Once I finally sat down in that chair, I felt I could relax. This was a bit odd since I was about to be stabbed with a needle and injected with a vaccine that was rushed through clinical trials and had, just recently, dropped my older brother like a stone after his second dose. Still, I couldn't help but feel that I had come to the end of a very long journey. A Hobbit-like trip there and back again. Not just the ten minute walk from my school to the high school where the vaccination station was set up. Or the three hours I stood in line, waiting. I was there in that line because all my attempts to get an appointment had been stymied by the web-gremlins and software demons. I was part of the walk-in rabble that had shown up in hopes of receiving one of the one hundred fifty doses set aside for educators like myself. The ones without an appointment. Now I am on the spot where so many have hoped to be, right on the precipice of being stabbed and given my return appointment for my second dose.
The one that would make me invulnerable.
Because it's been almost a year now of waiting and watching and wanting there to be a cure. An end to this madness. I have a visceral memory of that last day of school, back in March when other school districts around us were closing and somehow Oakland was not making the same announcement. Then all of a sudden they did, and almost without waring, everything changed. There was an infectious disease, a plague, that was finding its way into the very fabric of American society and creating a state of emergency like none of us had experienced before. Suddenly, our world shrank. I was stuck at home, which felt like a gift at first, but then it became apparent that if we did ignore the strictures and the guidelines, we could die. It was that simple. Wearing a mask and maintaining a safe distance and all those other behaviors were instilled in me as I watched hundreds of thousands around me die.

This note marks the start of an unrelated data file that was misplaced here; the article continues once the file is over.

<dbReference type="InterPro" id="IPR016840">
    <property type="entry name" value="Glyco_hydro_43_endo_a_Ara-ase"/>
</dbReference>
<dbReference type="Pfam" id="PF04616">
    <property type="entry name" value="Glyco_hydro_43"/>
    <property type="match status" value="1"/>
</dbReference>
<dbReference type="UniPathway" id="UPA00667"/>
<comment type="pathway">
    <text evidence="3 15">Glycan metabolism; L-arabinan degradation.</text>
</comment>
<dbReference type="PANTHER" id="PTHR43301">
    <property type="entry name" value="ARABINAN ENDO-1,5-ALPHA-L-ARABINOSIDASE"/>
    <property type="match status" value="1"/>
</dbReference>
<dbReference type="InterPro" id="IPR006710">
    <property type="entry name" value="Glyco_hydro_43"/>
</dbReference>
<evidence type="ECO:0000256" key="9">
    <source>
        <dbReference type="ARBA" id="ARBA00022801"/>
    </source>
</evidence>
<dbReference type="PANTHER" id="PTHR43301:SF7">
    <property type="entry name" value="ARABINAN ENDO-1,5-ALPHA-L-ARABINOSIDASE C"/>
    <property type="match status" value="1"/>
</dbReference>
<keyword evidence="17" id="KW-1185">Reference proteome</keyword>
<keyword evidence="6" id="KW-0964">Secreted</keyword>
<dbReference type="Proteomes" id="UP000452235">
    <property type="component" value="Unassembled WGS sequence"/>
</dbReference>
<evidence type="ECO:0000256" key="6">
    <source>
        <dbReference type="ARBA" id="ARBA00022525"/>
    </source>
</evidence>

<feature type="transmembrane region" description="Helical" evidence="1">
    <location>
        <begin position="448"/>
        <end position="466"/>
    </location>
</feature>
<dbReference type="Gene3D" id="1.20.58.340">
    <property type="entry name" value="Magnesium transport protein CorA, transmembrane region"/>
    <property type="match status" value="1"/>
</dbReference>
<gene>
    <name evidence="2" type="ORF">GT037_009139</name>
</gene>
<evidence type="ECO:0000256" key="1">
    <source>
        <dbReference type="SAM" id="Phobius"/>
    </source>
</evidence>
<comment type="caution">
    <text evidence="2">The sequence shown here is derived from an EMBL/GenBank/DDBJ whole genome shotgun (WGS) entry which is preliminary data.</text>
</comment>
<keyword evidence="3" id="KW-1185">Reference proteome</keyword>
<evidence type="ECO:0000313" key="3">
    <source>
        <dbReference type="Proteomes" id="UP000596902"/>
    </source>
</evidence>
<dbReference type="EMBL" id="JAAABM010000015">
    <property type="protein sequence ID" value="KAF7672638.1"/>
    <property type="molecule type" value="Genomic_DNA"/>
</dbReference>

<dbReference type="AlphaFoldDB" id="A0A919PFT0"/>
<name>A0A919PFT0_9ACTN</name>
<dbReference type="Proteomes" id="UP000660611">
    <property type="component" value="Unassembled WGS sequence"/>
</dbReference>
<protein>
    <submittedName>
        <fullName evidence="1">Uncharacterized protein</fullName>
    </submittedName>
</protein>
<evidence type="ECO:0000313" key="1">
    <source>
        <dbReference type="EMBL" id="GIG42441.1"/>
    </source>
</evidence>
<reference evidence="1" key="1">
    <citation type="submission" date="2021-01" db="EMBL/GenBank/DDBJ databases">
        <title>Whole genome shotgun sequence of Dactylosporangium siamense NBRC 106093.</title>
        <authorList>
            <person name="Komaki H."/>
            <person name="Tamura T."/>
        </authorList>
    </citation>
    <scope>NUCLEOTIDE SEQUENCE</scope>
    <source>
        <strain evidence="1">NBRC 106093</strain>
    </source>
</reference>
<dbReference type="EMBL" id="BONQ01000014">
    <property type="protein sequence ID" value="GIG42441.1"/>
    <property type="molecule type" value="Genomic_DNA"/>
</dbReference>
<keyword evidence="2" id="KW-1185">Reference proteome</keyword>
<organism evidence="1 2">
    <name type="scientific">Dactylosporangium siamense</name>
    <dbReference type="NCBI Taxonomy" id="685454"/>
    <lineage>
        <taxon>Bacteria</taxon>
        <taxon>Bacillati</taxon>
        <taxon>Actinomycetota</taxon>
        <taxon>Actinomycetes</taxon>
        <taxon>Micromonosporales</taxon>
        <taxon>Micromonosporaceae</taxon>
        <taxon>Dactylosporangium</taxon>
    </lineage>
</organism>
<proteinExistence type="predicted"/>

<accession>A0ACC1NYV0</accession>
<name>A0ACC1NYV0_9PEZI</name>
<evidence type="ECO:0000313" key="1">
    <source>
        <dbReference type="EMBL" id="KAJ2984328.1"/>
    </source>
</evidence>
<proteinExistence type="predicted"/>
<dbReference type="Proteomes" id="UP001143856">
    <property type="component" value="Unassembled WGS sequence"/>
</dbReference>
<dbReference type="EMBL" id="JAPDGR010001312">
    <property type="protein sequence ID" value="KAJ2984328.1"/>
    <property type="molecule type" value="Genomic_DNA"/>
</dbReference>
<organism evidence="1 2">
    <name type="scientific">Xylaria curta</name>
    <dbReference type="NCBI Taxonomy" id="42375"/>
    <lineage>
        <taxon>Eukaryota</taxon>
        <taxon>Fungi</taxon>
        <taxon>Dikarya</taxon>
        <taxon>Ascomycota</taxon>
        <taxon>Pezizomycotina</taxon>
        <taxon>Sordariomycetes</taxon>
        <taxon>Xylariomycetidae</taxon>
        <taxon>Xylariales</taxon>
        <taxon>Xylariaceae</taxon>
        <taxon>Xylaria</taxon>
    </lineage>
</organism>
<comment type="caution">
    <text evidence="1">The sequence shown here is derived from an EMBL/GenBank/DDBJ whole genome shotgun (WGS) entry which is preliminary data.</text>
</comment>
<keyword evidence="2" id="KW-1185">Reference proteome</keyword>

As I was standing in line to get my injection, I received the news that the priest who married my wife and I died. From COVID-19. When I was finally rewarded with my shot and that incredibly valuable vaccination card, I felt like I could breathe out. Breathing out is something I have been doing for the past eleven months, but I may have been taking it for granted. This was a lengthy exhalation that probably had the air of a satisfied sigh. I had made it through to the other side.
Part of me wants to parade about without a mask, licking elevator buttons and seeking out crowds. Not a big part. The big part of me is far too conditioned to The New Way. But my shoulder is sore, and that's a good thing.
It's been a very long, strange trip.